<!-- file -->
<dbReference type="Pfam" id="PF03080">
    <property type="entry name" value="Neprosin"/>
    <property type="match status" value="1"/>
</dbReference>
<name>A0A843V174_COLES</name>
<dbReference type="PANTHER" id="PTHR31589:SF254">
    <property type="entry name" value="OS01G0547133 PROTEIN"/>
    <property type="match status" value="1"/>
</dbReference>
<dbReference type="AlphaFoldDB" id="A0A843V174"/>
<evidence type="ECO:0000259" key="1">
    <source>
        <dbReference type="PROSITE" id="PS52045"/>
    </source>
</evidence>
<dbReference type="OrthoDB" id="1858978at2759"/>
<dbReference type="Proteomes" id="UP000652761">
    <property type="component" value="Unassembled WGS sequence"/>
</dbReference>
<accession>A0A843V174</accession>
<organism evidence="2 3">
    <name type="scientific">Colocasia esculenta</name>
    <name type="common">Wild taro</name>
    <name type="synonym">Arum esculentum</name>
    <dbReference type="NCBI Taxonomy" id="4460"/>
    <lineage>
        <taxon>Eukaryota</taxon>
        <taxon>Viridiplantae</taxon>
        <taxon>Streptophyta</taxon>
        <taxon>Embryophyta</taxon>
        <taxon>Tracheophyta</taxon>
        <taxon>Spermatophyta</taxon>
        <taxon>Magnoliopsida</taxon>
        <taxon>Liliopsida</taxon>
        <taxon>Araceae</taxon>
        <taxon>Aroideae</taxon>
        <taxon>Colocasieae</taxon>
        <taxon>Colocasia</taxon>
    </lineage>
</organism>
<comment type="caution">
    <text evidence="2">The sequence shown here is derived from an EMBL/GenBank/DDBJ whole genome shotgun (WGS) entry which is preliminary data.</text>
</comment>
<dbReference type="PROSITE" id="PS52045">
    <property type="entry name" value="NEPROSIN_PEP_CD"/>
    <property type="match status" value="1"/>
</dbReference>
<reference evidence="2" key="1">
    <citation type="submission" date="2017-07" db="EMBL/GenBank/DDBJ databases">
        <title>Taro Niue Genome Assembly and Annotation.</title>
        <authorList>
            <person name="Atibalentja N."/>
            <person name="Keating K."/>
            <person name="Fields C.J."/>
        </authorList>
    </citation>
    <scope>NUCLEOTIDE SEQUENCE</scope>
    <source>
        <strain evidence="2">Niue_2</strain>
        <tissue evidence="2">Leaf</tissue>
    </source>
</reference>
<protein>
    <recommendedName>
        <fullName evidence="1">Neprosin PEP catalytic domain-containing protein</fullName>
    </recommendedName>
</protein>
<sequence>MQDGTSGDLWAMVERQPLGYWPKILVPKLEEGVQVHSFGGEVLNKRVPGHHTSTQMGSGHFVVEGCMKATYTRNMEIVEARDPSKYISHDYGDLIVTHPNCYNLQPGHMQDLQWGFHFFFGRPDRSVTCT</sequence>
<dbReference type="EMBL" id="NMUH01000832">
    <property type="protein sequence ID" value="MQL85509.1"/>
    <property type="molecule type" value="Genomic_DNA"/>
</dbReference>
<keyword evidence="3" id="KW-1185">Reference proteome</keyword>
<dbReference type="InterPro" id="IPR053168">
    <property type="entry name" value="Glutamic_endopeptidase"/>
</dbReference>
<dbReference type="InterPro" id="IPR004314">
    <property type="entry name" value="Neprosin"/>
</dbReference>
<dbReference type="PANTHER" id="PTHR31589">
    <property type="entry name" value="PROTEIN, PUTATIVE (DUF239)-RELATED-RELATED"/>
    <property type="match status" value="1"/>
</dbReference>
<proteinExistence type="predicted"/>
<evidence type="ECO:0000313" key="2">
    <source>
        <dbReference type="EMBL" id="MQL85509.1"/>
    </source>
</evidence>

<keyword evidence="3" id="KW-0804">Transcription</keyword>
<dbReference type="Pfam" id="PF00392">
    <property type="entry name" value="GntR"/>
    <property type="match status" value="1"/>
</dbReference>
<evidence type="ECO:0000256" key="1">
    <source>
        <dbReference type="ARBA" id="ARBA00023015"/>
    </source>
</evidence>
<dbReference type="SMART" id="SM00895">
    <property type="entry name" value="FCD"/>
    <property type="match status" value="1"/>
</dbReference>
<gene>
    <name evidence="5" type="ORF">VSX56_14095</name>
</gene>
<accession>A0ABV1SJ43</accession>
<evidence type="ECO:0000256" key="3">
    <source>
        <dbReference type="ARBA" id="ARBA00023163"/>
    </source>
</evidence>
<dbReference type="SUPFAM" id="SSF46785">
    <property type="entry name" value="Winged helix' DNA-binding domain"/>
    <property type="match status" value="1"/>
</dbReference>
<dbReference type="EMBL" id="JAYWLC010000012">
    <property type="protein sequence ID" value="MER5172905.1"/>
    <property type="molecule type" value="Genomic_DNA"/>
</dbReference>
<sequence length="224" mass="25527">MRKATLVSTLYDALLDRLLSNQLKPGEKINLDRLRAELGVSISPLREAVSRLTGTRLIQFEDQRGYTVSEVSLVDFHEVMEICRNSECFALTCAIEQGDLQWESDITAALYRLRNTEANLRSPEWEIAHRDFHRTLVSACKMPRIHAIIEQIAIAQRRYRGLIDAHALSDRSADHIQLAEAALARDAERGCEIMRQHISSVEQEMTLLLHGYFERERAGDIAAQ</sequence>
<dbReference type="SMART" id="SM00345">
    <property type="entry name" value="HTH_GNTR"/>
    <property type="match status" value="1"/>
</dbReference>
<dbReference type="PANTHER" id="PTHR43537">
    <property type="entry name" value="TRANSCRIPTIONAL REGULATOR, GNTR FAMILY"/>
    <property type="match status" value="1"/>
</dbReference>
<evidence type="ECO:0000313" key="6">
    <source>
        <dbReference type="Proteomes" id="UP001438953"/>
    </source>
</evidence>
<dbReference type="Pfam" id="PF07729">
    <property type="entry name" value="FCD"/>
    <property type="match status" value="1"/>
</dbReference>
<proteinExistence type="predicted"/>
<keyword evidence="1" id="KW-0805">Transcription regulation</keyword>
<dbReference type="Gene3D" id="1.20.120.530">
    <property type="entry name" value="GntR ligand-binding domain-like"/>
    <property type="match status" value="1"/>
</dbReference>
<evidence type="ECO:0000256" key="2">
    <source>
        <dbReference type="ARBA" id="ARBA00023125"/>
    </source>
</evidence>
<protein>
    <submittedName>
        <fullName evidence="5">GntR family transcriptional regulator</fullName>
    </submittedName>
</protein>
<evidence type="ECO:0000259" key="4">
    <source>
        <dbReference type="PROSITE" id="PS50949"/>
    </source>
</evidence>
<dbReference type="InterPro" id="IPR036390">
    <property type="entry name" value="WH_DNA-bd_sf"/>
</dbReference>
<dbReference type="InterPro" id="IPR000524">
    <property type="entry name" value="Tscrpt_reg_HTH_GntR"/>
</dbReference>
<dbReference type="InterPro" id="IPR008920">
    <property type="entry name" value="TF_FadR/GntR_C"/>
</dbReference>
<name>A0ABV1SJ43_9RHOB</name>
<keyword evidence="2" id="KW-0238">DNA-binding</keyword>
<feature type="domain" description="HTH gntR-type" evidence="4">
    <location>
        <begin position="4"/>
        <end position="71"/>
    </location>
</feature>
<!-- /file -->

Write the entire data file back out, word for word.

<dbReference type="Pfam" id="PF03080">
    <property type="entry name" value="Neprosin"/>
    <property type="match status" value="1"/>
</dbReference>
<name>A0A843V174_COLES</name>
<dbReference type="PANTHER" id="PTHR31589:SF254">
    <property type="entry name" value="OS01G0547133 PROTEIN"/>
    <property type="match status" value="1"/>
</dbReference>
<dbReference type="AlphaFoldDB" id="A0A843V174"/>
<evidence type="ECO:0000259" key="1">
    <source>
        <dbReference type="PROSITE" id="PS52045"/>
    </source>
</evidence>
<dbReference type="OrthoDB" id="1858978at2759"/>
<dbReference type="Proteomes" id="UP000652761">
    <property type="component" value="Unassembled WGS sequence"/>
</dbReference>
<accession>A0A843V174</accession>
<organism evidence="2 3">
    <name type="scientific">Colocasia esculenta</name>
    <name type="common">Wild taro</name>
    <name type="synonym">Arum esculentum</name>
    <dbReference type="NCBI Taxonomy" id="4460"/>
    <lineage>
        <taxon>Eukaryota</taxon>
        <taxon>Viridiplantae</taxon>
        <taxon>Streptophyta</taxon>
        <taxon>Embryophyta</taxon>
        <taxon>Tracheophyta</taxon>
        <taxon>Spermatophyta</taxon>
        <taxon>Magnoliopsida</taxon>
        <taxon>Liliopsida</taxon>
        <taxon>Araceae</taxon>
        <taxon>Aroideae</taxon>
        <taxon>Colocasieae</taxon>
        <taxon>Colocasia</taxon>
    </lineage>
</organism>
<comment type="caution">
    <text evidence="2">The sequence shown here is derived from an EMBL/GenBank/DDBJ whole genome shotgun (WGS) entry which is preliminary data.</text>
</comment>
<dbReference type="PROSITE" id="PS52045">
    <property type="entry name" value="NEPROSIN_PEP_CD"/>
    <property type="match status" value="1"/>
</dbReference>
<reference evidence="2" key="1">
    <citation type="submission" date="2017-07" db="EMBL/GenBank/DDBJ databases">
        <title>Taro Niue Genome Assembly and Annotation.</title>
        <authorList>
            <person name="Atibalentja N."/>
            <person name="Keating K."/>
            <person name="Fields C.J."/>
        </authorList>
    </citation>
    <scope>NUCLEOTIDE SEQUENCE</scope>
    <source>
        <strain evidence="2">Niue_2</strain>
        <tissue evidence="2">Leaf</tissue>
    </source>
</reference>
<protein>
    <recommendedName>
        <fullName evidence="1">Neprosin PEP catalytic domain-containing protein</fullName>
    </recommendedName>
</protein>
<sequence>MQDGTSGDLWAMVERQPLGYWPKILVPKLEEGVQVHSFGGEVLNKRVPGHHTSTQMGSGHFVVEGCMKATYTRNMEIVEARDPSKYISHDYGDLIVTHPNCYNLQPGHMQDLQWGFHFFFGRPDRSVTCT</sequence>
<dbReference type="EMBL" id="NMUH01000832">
    <property type="protein sequence ID" value="MQL85509.1"/>
    <property type="molecule type" value="Genomic_DNA"/>
</dbReference>
<keyword evidence="3" id="KW-1185">Reference proteome</keyword>
<dbReference type="InterPro" id="IPR053168">
    <property type="entry name" value="Glutamic_endopeptidase"/>
</dbReference>
<dbReference type="InterPro" id="IPR004314">
    <property type="entry name" value="Neprosin"/>
</dbReference>
<dbReference type="PANTHER" id="PTHR31589">
    <property type="entry name" value="PROTEIN, PUTATIVE (DUF239)-RELATED-RELATED"/>
    <property type="match status" value="1"/>
</dbReference>
<proteinExistence type="predicted"/>
<evidence type="ECO:0000313" key="2">
    <source>
        <dbReference type="EMBL" id="MQL85509.1"/>
    </source>
</evidence>

<keyword evidence="3" id="KW-0804">Transcription</keyword>
<dbReference type="Pfam" id="PF00392">
    <property type="entry name" value="GntR"/>
    <property type="match status" value="1"/>
</dbReference>
<evidence type="ECO:0000256" key="1">
    <source>
        <dbReference type="ARBA" id="ARBA00023015"/>
    </source>
</evidence>
<dbReference type="SMART" id="SM00895">
    <property type="entry name" value="FCD"/>
    <property type="match status" value="1"/>
</dbReference>
<gene>
    <name evidence="5" type="ORF">VSX56_14095</name>
</gene>
<accession>A0ABV1SJ43</accession>
<evidence type="ECO:0000256" key="3">
    <source>
        <dbReference type="ARBA" id="ARBA00023163"/>
    </source>
</evidence>
<dbReference type="SUPFAM" id="SSF46785">
    <property type="entry name" value="Winged helix' DNA-binding domain"/>
    <property type="match status" value="1"/>
</dbReference>
<dbReference type="EMBL" id="JAYWLC010000012">
    <property type="protein sequence ID" value="MER5172905.1"/>
    <property type="molecule type" value="Genomic_DNA"/>
</dbReference>
<sequence length="224" mass="25527">MRKATLVSTLYDALLDRLLSNQLKPGEKINLDRLRAELGVSISPLREAVSRLTGTRLIQFEDQRGYTVSEVSLVDFHEVMEICRNSECFALTCAIEQGDLQWESDITAALYRLRNTEANLRSPEWEIAHRDFHRTLVSACKMPRIHAIIEQIAIAQRRYRGLIDAHALSDRSADHIQLAEAALARDAERGCEIMRQHISSVEQEMTLLLHGYFERERAGDIAAQ</sequence>
<dbReference type="SMART" id="SM00345">
    <property type="entry name" value="HTH_GNTR"/>
    <property type="match status" value="1"/>
</dbReference>
<dbReference type="PANTHER" id="PTHR43537">
    <property type="entry name" value="TRANSCRIPTIONAL REGULATOR, GNTR FAMILY"/>
    <property type="match status" value="1"/>
</dbReference>
<evidence type="ECO:0000313" key="6">
    <source>
        <dbReference type="Proteomes" id="UP001438953"/>
    </source>
</evidence>
<dbReference type="Pfam" id="PF07729">
    <property type="entry name" value="FCD"/>
    <property type="match status" value="1"/>
</dbReference>
<proteinExistence type="predicted"/>
<keyword evidence="1" id="KW-0805">Transcription regulation</keyword>
<dbReference type="Gene3D" id="1.20.120.530">
    <property type="entry name" value="GntR ligand-binding domain-like"/>
    <property type="match status" value="1"/>
</dbReference>
<evidence type="ECO:0000256" key="2">
    <source>
        <dbReference type="ARBA" id="ARBA00023125"/>
    </source>
</evidence>
<protein>
    <submittedName>
        <fullName evidence="5">GntR family transcriptional regulator</fullName>
    </submittedName>
</protein>
<evidence type="ECO:0000259" key="4">
    <source>
        <dbReference type="PROSITE" id="PS50949"/>
    </source>
</evidence>
<dbReference type="InterPro" id="IPR036390">
    <property type="entry name" value="WH_DNA-bd_sf"/>
</dbReference>
<dbReference type="InterPro" id="IPR000524">
    <property type="entry name" value="Tscrpt_reg_HTH_GntR"/>
</dbReference>
<dbReference type="InterPro" id="IPR008920">
    <property type="entry name" value="TF_FadR/GntR_C"/>
</dbReference>
<name>A0ABV1SJ43_9RHOB</name>
<keyword evidence="2" id="KW-0238">DNA-binding</keyword>
<feature type="domain" description="HTH gntR-type" evidence="4">
    <location>
        <begin position="4"/>
        <end position="71"/>
    </location>
</feature>